Laminar air flow is what makes the seeing at the Winter Star Party in the Florida Keys so amazing.



#16 Allan Wade

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Posted 17 July 2021 - 11:01 PM

Laminar air flow is what makes the seeing at the Winter Star Party in the Florida Keys so amazing.

Two of my top three lifetime best eyepiece views have been at the Winter Star Parties. Big dobs and 10/10 seeing is a match made in heaven.


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#17 BSJ

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Posted 19 July 2021 - 12:09 PM

I live on a big island in the middle of Lake Champlain.  Great seeing has been very very rare.  And it's usually worse than locations, off island, that are just a few miles away from the lake.


Edited by BSJ, 19 July 2021 - 12:11 PM.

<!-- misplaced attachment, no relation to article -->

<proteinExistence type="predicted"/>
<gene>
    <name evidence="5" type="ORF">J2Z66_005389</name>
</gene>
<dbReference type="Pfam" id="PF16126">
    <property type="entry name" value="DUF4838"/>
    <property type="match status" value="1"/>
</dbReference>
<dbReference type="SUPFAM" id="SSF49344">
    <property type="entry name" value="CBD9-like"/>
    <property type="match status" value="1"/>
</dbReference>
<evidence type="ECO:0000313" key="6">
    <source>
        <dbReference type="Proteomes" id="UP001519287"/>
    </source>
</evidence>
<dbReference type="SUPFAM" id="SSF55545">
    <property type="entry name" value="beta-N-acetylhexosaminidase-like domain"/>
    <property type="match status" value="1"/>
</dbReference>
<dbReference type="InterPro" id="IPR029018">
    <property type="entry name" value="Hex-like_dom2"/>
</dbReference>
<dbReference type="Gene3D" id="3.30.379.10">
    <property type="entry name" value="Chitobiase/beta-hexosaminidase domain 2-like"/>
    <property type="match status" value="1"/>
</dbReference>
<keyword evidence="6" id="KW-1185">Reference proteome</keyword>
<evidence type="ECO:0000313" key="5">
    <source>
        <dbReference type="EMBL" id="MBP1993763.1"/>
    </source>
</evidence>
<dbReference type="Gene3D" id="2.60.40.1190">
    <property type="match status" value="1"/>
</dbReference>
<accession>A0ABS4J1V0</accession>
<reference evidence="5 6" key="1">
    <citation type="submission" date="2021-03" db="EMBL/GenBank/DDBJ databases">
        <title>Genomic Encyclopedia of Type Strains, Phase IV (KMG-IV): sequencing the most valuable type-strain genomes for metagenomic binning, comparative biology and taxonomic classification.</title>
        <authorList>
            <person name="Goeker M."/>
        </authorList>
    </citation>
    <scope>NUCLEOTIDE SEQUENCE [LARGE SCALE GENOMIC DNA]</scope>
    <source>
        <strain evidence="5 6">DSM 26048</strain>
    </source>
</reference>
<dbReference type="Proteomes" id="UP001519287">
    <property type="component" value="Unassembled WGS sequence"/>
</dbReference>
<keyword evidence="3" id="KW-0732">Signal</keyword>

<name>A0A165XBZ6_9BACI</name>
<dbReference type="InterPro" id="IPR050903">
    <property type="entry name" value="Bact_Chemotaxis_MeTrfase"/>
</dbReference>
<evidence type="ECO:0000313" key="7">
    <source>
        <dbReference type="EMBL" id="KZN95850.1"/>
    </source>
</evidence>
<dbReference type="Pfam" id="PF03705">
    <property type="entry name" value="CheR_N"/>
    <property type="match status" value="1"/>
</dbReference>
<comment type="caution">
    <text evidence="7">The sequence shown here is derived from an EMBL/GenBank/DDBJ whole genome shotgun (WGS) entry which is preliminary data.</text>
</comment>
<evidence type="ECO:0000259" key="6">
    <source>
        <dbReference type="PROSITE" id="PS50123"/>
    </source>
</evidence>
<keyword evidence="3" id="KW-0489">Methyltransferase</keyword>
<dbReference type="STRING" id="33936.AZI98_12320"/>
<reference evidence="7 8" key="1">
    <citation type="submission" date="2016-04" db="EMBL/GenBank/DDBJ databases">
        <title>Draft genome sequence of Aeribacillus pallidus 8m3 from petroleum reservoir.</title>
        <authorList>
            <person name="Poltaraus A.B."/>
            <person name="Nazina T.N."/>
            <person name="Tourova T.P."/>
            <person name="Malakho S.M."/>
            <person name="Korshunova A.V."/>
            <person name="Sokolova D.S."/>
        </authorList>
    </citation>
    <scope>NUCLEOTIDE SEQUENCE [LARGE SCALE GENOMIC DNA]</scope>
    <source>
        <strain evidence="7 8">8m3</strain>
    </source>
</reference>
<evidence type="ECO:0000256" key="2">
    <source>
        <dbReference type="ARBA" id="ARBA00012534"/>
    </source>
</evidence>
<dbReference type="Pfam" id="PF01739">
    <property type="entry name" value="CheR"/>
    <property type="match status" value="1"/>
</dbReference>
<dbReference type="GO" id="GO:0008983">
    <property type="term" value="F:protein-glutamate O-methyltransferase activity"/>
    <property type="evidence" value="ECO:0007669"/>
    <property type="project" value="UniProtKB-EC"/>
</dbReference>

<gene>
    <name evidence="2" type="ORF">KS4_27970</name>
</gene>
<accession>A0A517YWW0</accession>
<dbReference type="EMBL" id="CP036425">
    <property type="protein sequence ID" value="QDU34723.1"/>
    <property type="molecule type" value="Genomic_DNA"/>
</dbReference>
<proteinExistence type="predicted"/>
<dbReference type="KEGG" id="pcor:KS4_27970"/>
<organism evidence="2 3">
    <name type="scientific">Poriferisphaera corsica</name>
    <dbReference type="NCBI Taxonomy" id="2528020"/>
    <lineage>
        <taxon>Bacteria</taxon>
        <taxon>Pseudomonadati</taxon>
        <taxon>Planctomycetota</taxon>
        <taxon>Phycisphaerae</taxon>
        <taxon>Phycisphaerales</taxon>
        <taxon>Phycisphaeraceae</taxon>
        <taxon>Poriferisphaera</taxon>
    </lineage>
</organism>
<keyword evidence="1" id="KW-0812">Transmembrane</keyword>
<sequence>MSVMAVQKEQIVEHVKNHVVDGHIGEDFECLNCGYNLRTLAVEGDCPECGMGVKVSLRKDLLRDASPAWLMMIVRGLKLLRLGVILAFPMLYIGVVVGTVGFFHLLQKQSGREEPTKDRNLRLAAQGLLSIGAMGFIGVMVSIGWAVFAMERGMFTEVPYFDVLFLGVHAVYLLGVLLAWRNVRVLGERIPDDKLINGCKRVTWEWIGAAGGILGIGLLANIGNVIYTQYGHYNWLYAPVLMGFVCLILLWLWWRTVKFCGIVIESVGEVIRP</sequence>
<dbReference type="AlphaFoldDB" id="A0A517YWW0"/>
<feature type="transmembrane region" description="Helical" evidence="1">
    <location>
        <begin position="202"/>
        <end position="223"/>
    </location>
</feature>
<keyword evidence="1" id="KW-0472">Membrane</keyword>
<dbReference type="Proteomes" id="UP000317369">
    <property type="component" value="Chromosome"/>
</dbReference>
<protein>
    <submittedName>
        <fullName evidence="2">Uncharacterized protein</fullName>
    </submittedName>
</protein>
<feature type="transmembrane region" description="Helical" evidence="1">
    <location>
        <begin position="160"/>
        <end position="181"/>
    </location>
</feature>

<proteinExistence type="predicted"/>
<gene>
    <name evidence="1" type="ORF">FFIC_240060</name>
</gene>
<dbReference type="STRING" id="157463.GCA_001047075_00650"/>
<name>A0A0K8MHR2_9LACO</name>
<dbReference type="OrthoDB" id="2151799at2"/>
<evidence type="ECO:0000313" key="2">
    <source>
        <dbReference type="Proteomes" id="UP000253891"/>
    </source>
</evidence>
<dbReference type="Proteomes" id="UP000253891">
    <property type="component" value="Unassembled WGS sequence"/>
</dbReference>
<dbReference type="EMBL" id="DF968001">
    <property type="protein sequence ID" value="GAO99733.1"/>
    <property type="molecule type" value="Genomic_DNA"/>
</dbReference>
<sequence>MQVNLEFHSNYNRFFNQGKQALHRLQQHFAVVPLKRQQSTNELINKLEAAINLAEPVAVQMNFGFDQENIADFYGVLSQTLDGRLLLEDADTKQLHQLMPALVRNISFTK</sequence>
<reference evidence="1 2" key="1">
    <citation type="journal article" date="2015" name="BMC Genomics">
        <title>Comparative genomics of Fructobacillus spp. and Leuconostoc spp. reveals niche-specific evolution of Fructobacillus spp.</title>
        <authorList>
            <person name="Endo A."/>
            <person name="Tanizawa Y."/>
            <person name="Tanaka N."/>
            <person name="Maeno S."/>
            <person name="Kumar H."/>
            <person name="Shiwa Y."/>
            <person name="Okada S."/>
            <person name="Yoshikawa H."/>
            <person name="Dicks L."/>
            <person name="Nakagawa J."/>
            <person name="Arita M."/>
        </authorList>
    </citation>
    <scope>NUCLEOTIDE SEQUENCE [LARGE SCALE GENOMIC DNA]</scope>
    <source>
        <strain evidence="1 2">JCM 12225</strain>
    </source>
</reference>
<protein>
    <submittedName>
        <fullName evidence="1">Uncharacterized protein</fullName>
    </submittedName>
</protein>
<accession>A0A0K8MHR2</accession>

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#18 Cpk133

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Posted 24 July 2021 - 04:50 PM

Two of my top three lifetime best eyepiece views have been at the Winter Star Parties. Big dobs and 10/10 seeing is a match made in heaven.

Theres more to it than just geography.  Water temp close to air temp = less convection.  Theres a reason gliders dont work so well over large bodies of water.  



#19 Allan Wade

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Posted 24 July 2021 - 08:17 PM

Theres more to it than just geography.  Water temp close to air temp = less convection.  Theres a reason gliders dont work so well over large bodies of water.  

I’ve done a lot of gliding. I know what you mean. Not great places for lift.

The air over large bodies of water remains comparatively stable over the 24 hour cycle. It’s the land that’s the problem. The wild swings in air temperature over the land is what causes the turbulence near the land/water boundary from the horizontal and vertical air flows.


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#20 Redbetter

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Posted 25 July 2021 - 05:51 AM